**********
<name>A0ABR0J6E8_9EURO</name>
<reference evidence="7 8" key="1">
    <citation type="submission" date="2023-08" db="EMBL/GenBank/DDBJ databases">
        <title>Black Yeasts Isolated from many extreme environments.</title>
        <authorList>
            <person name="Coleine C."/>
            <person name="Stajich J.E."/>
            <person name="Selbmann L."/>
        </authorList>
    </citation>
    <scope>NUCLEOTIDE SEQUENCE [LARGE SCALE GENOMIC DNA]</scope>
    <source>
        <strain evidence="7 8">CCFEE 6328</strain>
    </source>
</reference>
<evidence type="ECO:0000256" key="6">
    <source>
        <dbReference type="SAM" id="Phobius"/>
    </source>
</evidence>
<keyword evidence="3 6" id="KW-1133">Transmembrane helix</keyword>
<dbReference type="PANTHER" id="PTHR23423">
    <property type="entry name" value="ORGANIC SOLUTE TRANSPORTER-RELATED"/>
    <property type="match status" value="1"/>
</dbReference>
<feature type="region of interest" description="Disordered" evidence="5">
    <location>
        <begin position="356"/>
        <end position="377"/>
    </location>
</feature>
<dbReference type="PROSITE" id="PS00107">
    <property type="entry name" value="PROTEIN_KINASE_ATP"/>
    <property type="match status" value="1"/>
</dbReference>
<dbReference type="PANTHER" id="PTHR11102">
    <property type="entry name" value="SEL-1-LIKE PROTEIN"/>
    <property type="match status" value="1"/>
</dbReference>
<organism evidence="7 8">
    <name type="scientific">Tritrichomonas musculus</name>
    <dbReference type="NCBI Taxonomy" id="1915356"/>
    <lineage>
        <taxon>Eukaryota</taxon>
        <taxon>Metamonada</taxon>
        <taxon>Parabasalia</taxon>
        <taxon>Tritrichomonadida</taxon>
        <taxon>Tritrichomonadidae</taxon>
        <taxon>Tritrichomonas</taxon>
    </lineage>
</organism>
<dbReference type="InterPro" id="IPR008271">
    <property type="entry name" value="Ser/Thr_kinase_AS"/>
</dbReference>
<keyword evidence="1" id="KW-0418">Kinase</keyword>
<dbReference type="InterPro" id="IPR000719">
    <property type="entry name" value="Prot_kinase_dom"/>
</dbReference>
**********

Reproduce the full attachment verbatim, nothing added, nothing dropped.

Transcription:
<name>A0ABR0J6E8_9EURO</name>
<reference evidence="7 8" key="1">
    <citation type="submission" date="2023-08" db="EMBL/GenBank/DDBJ databases">
        <title>Black Yeasts Isolated from many extreme environments.</title>
        <authorList>
            <person name="Coleine C."/>
            <person name="Stajich J.E."/>
            <person name="Selbmann L."/>
        </authorList>
    </citation>
    <scope>NUCLEOTIDE SEQUENCE [LARGE SCALE GENOMIC DNA]</scope>
    <source>
        <strain evidence="7 8">CCFEE 6328</strain>
    </source>
</reference>
<evidence type="ECO:0000256" key="6">
    <source>
        <dbReference type="SAM" id="Phobius"/>
    </source>
</evidence>
<keyword evidence="3 6" id="KW-1133">Transmembrane helix</keyword>
<dbReference type="PANTHER" id="PTHR23423">
    <property type="entry name" value="ORGANIC SOLUTE TRANSPORTER-RELATED"/>
    <property type="match status" value="1"/>
</dbReference>
<feature type="region of interest" description="Disordered" evidence="5">
    <location>
        <begin position="356"/>
        <end position="377"/>
    </location>
</feature>
<dbReference type="PROSITE" id="PS00107">
    <property type="entry name" value="PROTEIN_KINASE_ATP"/>
    <property type="match status" value="1"/>
</dbReference>
<dbReference type="PANTHER" id="PTHR11102">
    <property type="entry name" value="SEL-1-LIKE PROTEIN"/>
    <property type="match status" value="1"/>
</dbReference>
<organism evidence="7 8">
    <name type="scientific">Tritrichomonas musculus</name>
    <dbReference type="NCBI Taxonomy" id="1915356"/>
    <lineage>
        <taxon>Eukaryota</taxon>
        <taxon>Metamonada</taxon>
        <taxon>Parabasalia</taxon>
        <taxon>Tritrichomonadida</taxon>
        <taxon>Tritrichomonadidae</taxon>
        <taxon>Tritrichomonas</taxon>
    </lineage>
</organism>
<dbReference type="InterPro" id="IPR008271">
    <property type="entry name" value="Ser/Thr_kinase_AS"/>
</dbReference>
<keyword evidence="1" id="KW-0418">Kinase</keyword>
<dbReference type="InterPro" id="IPR000719">
    <property type="entry name" value="Prot_kinase_dom"/>
</dbReference>